Synonyms for acutum or Related words with acutum

laxiflora              speciosum              auriculatum              peduncularis              caulescens              auriculata              subsessilis              pedicellata              lepidota              marsdenia              colorata              ellipticum              lonchocarpus              ligularia              insulare              oblongifolia              salicifolium              sessiliflora              calcarata              candicans              herbacea              allophylus              flexuosum              laevigatum              ciliata              lancifolia              sessilifolia              ciliatum              tylophora              flueggea              pergularia              onosma              campanulata              salicifolia              millettia              bracteata              acutifolia              corymbosa              trilobata              paniculatum              floribundum              laurifolius              bidentata              divaricata              uniflora              arbuscula              hirtella              cymosa              ecklonii              uliginosa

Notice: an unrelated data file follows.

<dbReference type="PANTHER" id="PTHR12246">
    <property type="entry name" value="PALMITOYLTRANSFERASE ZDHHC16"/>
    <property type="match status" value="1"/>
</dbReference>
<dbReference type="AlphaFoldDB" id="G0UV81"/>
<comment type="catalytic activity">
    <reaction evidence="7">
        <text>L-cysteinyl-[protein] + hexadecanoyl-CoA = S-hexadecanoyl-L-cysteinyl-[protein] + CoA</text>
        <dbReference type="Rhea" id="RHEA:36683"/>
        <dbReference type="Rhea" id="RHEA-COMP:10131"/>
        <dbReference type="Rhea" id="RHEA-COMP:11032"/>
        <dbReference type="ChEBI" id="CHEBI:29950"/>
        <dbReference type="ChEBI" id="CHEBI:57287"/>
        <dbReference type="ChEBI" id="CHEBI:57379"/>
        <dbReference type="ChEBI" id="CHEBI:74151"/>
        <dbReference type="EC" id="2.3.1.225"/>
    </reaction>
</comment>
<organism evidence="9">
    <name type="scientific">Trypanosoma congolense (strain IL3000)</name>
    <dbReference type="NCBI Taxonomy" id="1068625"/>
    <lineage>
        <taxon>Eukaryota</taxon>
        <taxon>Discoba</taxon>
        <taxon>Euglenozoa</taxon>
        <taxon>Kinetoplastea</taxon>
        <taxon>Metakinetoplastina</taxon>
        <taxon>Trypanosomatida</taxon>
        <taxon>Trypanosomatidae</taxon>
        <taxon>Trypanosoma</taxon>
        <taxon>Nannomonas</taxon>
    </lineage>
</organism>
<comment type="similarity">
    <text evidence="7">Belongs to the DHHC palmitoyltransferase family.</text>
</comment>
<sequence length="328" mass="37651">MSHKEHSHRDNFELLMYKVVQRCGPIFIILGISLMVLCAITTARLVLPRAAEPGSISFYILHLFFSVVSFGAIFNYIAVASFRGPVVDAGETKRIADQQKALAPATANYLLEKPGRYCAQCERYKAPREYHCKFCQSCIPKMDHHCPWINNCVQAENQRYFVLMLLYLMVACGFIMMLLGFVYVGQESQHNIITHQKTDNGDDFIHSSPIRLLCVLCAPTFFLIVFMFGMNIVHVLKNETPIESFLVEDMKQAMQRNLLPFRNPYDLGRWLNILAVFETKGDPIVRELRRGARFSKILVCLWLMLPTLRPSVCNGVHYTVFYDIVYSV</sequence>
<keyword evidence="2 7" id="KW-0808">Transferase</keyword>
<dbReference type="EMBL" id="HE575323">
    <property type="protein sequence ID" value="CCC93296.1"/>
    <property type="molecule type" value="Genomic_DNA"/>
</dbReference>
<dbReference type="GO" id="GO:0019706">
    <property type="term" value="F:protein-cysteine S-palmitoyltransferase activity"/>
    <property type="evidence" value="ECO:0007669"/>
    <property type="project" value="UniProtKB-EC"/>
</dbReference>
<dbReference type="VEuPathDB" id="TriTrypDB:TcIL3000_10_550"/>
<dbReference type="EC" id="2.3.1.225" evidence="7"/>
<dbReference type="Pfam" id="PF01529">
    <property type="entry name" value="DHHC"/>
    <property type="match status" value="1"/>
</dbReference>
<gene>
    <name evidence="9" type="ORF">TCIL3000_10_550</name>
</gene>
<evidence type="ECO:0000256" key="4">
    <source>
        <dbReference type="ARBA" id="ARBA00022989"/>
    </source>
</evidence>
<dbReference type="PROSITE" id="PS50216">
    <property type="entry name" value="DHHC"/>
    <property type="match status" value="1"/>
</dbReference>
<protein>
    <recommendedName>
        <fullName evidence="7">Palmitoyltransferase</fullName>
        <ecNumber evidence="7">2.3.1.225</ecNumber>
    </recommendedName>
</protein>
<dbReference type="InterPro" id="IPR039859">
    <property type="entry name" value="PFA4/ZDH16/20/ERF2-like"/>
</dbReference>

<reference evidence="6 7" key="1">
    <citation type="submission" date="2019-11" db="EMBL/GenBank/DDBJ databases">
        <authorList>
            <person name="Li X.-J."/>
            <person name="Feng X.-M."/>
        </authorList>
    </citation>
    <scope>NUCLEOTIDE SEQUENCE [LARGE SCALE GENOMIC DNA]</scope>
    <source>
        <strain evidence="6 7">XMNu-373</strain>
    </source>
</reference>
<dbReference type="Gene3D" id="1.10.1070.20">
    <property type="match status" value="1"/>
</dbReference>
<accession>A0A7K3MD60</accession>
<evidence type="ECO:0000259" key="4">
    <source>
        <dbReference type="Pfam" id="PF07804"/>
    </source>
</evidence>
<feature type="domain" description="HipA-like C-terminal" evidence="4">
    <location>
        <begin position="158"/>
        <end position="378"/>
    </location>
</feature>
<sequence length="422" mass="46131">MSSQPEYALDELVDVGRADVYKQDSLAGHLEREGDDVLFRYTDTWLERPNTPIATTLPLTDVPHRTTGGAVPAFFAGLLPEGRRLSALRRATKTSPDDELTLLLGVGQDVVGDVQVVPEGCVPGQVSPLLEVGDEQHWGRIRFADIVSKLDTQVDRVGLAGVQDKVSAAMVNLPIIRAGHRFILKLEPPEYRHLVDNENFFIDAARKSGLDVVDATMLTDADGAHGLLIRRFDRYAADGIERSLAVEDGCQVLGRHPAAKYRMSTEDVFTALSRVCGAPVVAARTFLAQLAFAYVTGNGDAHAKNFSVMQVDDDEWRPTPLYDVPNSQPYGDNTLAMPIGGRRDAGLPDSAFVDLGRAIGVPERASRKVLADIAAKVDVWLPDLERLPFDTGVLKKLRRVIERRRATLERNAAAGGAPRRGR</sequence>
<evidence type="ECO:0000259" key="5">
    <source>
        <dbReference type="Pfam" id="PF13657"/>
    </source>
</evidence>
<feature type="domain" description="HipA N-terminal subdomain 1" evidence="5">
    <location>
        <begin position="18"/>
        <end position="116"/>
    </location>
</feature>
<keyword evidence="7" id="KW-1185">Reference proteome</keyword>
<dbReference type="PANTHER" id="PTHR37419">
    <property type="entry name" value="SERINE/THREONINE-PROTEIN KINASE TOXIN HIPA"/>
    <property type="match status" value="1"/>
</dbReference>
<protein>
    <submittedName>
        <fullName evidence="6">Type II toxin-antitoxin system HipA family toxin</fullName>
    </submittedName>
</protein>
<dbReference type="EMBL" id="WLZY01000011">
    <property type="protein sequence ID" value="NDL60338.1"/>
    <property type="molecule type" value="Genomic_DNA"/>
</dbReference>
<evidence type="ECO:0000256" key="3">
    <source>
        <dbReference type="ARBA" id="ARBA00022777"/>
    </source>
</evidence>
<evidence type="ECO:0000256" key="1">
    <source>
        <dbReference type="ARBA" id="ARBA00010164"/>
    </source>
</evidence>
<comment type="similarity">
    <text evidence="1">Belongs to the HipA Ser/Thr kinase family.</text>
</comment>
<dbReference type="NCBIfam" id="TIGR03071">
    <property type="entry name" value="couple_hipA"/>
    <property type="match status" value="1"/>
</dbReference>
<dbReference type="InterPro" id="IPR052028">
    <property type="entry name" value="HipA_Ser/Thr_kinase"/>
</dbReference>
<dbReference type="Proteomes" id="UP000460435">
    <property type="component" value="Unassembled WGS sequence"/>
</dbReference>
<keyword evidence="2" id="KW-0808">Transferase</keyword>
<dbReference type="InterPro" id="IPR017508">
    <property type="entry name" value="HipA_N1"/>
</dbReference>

Examples of "acutum"
Cynanchum acutum is a species of climbing vine swallowworts native to Europe, Africa, and Asia.
Acrepidopterum acutum is a species of beetle in the family Cerambycidae. It was described by Zayas in 1975.
Diadegma acutum is a wasp first described by Henry Lorenz Viereck in 1925. No subspecies are listed.
Magnoflorine is a chemical compound isolated from the rhizome of "Sinomenium acutum" and from "Pachygone ovata". It is classified as an aporphine alkaloid.
Sinomenium is a genus of plant in family Menispermaceae first described as a genus in 1910. It contains only one known species, Sinomenium acutum, native to China, northern India, Nepal, Japan, and northern Thailand.